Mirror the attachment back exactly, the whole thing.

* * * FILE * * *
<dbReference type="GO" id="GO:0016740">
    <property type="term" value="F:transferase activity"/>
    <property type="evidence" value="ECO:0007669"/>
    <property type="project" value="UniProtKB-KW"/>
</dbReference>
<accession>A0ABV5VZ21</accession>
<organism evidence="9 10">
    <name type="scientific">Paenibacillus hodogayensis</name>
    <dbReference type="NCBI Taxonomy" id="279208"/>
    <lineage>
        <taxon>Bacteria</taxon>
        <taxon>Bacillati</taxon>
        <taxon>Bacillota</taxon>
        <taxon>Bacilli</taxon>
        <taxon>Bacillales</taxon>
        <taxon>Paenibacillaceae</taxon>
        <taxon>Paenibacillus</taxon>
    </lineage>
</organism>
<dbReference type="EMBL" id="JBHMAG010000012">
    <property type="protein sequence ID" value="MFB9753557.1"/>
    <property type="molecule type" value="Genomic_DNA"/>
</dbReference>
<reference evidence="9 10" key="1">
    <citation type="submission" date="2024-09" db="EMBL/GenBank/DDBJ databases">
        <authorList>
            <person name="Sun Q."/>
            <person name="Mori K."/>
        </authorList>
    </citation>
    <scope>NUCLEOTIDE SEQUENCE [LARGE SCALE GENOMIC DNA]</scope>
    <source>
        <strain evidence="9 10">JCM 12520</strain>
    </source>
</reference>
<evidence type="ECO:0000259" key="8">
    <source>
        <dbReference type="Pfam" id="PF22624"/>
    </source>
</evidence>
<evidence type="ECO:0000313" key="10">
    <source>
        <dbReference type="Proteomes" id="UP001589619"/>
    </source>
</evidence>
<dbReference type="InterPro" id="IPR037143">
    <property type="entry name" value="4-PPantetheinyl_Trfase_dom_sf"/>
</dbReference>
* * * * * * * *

<dbReference type="GO" id="GO:0016740">
    <property type="term" value="F:transferase activity"/>
    <property type="evidence" value="ECO:0007669"/>
    <property type="project" value="UniProtKB-KW"/>
</dbReference>
<accession>A0ABV5VZ21</accession>
<organism evidence="9 10">
    <name type="scientific">Paenibacillus hodogayensis</name>
    <dbReference type="NCBI Taxonomy" id="279208"/>
    <lineage>
        <taxon>Bacteria</taxon>
        <taxon>Bacillati</taxon>
        <taxon>Bacillota</taxon>
        <taxon>Bacilli</taxon>
        <taxon>Bacillales</taxon>
        <taxon>Paenibacillaceae</taxon>
        <taxon>Paenibacillus</taxon>
    </lineage>
</organism>
<dbReference type="EMBL" id="JBHMAG010000012">
    <property type="protein sequence ID" value="MFB9753557.1"/>
    <property type="molecule type" value="Genomic_DNA"/>
</dbReference>
<reference evidence="9 10" key="1">
    <citation type="submission" date="2024-09" db="EMBL/GenBank/DDBJ databases">
        <authorList>
            <person name="Sun Q."/>
            <person name="Mori K."/>
        </authorList>
    </citation>
    <scope>NUCLEOTIDE SEQUENCE [LARGE SCALE GENOMIC DNA]</scope>
    <source>
        <strain evidence="9 10">JCM 12520</strain>
    </source>
</reference>
<evidence type="ECO:0000259" key="8">
    <source>
        <dbReference type="Pfam" id="PF22624"/>
    </source>
</evidence>
<evidence type="ECO:0000313" key="10">
    <source>
        <dbReference type="Proteomes" id="UP001589619"/>
    </source>
</evidence>
<dbReference type="InterPro" id="IPR037143">
    <property type="entry name" value="4-PPantetheinyl_Trfase_dom_sf"/>
</dbReference>